I thought I might go ahead an place a simplified “Small Press” guide to publishing a book using my experience as an example for people to see.
1: Write a book. (Also known as the easy part.)
2: Get your book proof read by someone with a functional knowledge of spelling, grammar, and common sense. (An eagle eye for nitpicking helps.)
3: Edit your work. (Taking the knife to it to trim the fat.)
4: Polish your work. (Repeat steps 2 and 3 until you’re good and fed up with it, then repeat three more times.)
5: Become a company. I recommend starting with your state’s chamber of commerce if you live in the USA. The U.S. Chamber of Commerce site can get you started on where to go for resources. The site is http://www.uschamber.com/ . Register your business with your state of residence. I chose a Sole Proprietor style business, but it may make sense to become a Limited Liability Company (LLC) for some people.
6: Go to the Bowker www.myIdentifiers.com web site to obtain an International Seller Book Number (ISBN) which is required by any retail outfit to sell your book. Remember that each different edition you make available for sale (Paperback, Hardback, Trade Paperback, Mass Market Paperback, and electronic version) requires its own ISBN number. These numbers cost $125 apiece at the time of this post, but larger lots of numbers come at bulk discounts.
7: Register your copyright. In the US this can be done through through the eco.copyright.gov web site and at the time of this post it costs $35.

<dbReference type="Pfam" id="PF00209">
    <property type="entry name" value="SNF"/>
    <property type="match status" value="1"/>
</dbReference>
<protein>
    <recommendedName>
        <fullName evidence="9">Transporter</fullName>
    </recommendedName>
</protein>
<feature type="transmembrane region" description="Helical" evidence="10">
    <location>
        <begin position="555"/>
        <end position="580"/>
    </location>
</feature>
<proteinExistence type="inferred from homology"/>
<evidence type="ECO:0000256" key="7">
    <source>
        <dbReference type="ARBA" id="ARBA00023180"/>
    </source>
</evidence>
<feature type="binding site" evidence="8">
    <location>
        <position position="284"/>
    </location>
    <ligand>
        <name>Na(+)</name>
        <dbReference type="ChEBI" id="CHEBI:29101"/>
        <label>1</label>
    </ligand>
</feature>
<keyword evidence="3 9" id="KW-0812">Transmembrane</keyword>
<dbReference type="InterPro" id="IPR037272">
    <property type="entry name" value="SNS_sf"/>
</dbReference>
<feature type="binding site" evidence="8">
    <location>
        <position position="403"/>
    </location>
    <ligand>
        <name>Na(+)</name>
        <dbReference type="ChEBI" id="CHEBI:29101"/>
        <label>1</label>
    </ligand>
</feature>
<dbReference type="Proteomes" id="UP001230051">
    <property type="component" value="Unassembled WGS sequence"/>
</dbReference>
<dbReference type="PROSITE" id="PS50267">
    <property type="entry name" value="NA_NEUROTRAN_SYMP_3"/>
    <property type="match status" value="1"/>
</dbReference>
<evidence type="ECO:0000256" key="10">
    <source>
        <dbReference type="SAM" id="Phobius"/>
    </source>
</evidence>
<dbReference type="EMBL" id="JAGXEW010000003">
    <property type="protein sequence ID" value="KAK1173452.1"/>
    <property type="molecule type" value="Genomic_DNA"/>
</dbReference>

8: Optionally get a Library of Congress Card Catalog Number through the pcn.loc.gov web site. You have to be a publisher to apply for this number (See step 5 above).
9: Get some pre-press software. This isn’t a word processor, it is page layout software for pre-press production prior to printing. I personally use and recommend the Adobe InDesign CS5 product for this purpose. You can find more information about it at the www.adobe.com web site. This stuff isn’t cheap by the way, and if you are cheap about getting your hands on good pre-press software then your final work will reflect this.
10: Get an account with a reputable Print on Demand (POD) printing service. This kind of company will handle order fulfillment through a major distribution chain. I chose to use Lightning Source International (LSI) www.lightningsource.com since they are owned by Ingram Content Group one of the largest book distributors in the world. For title set up fees, printing costs, shipping costs, and catalog fees they will list your work for sale on Amazon.com and BarnesandNoble.com and make it available to book stores through their distribution chain. Lightning Source only works with publishers who can create ready to print files to their specifications (see step 5, step 6, and step 9).
11: Market your book (also known as the hard part). If you are a small press publisher, then know that you are a kitten among wolves. The only way to survive is to run faster, dodge quicker, and build a relationship with your audience.